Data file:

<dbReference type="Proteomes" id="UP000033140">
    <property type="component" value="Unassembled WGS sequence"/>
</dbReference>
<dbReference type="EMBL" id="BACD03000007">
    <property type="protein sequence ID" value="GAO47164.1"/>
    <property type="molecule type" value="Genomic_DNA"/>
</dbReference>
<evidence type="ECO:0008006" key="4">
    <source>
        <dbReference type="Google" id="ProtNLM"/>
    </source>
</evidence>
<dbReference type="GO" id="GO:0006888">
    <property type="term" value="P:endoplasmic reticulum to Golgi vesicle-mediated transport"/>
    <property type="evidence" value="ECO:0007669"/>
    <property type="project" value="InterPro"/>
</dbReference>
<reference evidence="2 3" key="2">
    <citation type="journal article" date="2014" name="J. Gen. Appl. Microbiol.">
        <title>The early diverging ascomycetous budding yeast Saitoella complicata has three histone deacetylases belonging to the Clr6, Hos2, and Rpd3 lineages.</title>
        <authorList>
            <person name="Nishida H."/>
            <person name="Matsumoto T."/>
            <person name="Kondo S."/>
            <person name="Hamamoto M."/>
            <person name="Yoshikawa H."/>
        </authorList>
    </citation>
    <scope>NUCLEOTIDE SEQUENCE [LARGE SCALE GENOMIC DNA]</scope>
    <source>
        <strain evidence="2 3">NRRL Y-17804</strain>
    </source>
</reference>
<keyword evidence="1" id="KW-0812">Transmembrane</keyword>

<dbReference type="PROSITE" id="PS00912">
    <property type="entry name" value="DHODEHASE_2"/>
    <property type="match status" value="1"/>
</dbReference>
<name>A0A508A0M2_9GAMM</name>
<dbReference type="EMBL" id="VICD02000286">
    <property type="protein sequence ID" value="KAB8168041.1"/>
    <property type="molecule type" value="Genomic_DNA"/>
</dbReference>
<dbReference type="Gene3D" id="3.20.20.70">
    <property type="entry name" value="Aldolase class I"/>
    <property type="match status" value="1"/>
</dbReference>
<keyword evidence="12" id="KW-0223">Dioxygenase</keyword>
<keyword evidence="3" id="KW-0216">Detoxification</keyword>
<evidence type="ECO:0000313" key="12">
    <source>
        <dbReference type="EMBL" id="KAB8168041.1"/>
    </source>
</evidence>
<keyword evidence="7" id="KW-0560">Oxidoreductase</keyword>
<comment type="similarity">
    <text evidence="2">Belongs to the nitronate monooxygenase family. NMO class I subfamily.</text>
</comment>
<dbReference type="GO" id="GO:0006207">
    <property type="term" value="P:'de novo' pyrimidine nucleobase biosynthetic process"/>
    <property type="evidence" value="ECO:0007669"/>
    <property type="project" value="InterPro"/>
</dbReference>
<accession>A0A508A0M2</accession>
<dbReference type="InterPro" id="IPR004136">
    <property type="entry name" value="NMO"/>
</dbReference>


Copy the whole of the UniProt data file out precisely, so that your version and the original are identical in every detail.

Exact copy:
<dbReference type="Proteomes" id="UP000033140">
    <property type="component" value="Unassembled WGS sequence"/>
</dbReference>
<dbReference type="EMBL" id="BACD03000007">
    <property type="protein sequence ID" value="GAO47164.1"/>
    <property type="molecule type" value="Genomic_DNA"/>
</dbReference>
<evidence type="ECO:0008006" key="4">
    <source>
        <dbReference type="Google" id="ProtNLM"/>
    </source>
</evidence>
<dbReference type="GO" id="GO:0006888">
    <property type="term" value="P:endoplasmic reticulum to Golgi vesicle-mediated transport"/>
    <property type="evidence" value="ECO:0007669"/>
    <property type="project" value="InterPro"/>
</dbReference>
<reference evidence="2 3" key="2">
    <citation type="journal article" date="2014" name="J. Gen. Appl. Microbiol.">
        <title>The early diverging ascomycetous budding yeast Saitoella complicata has three histone deacetylases belonging to the Clr6, Hos2, and Rpd3 lineages.</title>
        <authorList>
            <person name="Nishida H."/>
            <person name="Matsumoto T."/>
            <person name="Kondo S."/>
            <person name="Hamamoto M."/>
            <person name="Yoshikawa H."/>
        </authorList>
    </citation>
    <scope>NUCLEOTIDE SEQUENCE [LARGE SCALE GENOMIC DNA]</scope>
    <source>
        <strain evidence="2 3">NRRL Y-17804</strain>
    </source>
</reference>
<keyword evidence="1" id="KW-0812">Transmembrane</keyword>

<dbReference type="PROSITE" id="PS00912">
    <property type="entry name" value="DHODEHASE_2"/>
    <property type="match status" value="1"/>
</dbReference>
<name>A0A508A0M2_9GAMM</name>
<dbReference type="EMBL" id="VICD02000286">
    <property type="protein sequence ID" value="KAB8168041.1"/>
    <property type="molecule type" value="Genomic_DNA"/>
</dbReference>
<dbReference type="Gene3D" id="3.20.20.70">
    <property type="entry name" value="Aldolase class I"/>
    <property type="match status" value="1"/>
</dbReference>
<keyword evidence="12" id="KW-0223">Dioxygenase</keyword>
<keyword evidence="3" id="KW-0216">Detoxification</keyword>
<evidence type="ECO:0000313" key="12">
    <source>
        <dbReference type="EMBL" id="KAB8168041.1"/>
    </source>
</evidence>
<keyword evidence="7" id="KW-0560">Oxidoreductase</keyword>
<comment type="similarity">
    <text evidence="2">Belongs to the nitronate monooxygenase family. NMO class I subfamily.</text>
</comment>
<dbReference type="GO" id="GO:0006207">
    <property type="term" value="P:'de novo' pyrimidine nucleobase biosynthetic process"/>
    <property type="evidence" value="ECO:0007669"/>
    <property type="project" value="InterPro"/>
</dbReference>
<accession>A0A508A0M2</accession>
<dbReference type="InterPro" id="IPR004136">
    <property type="entry name" value="NMO"/>
</dbReference>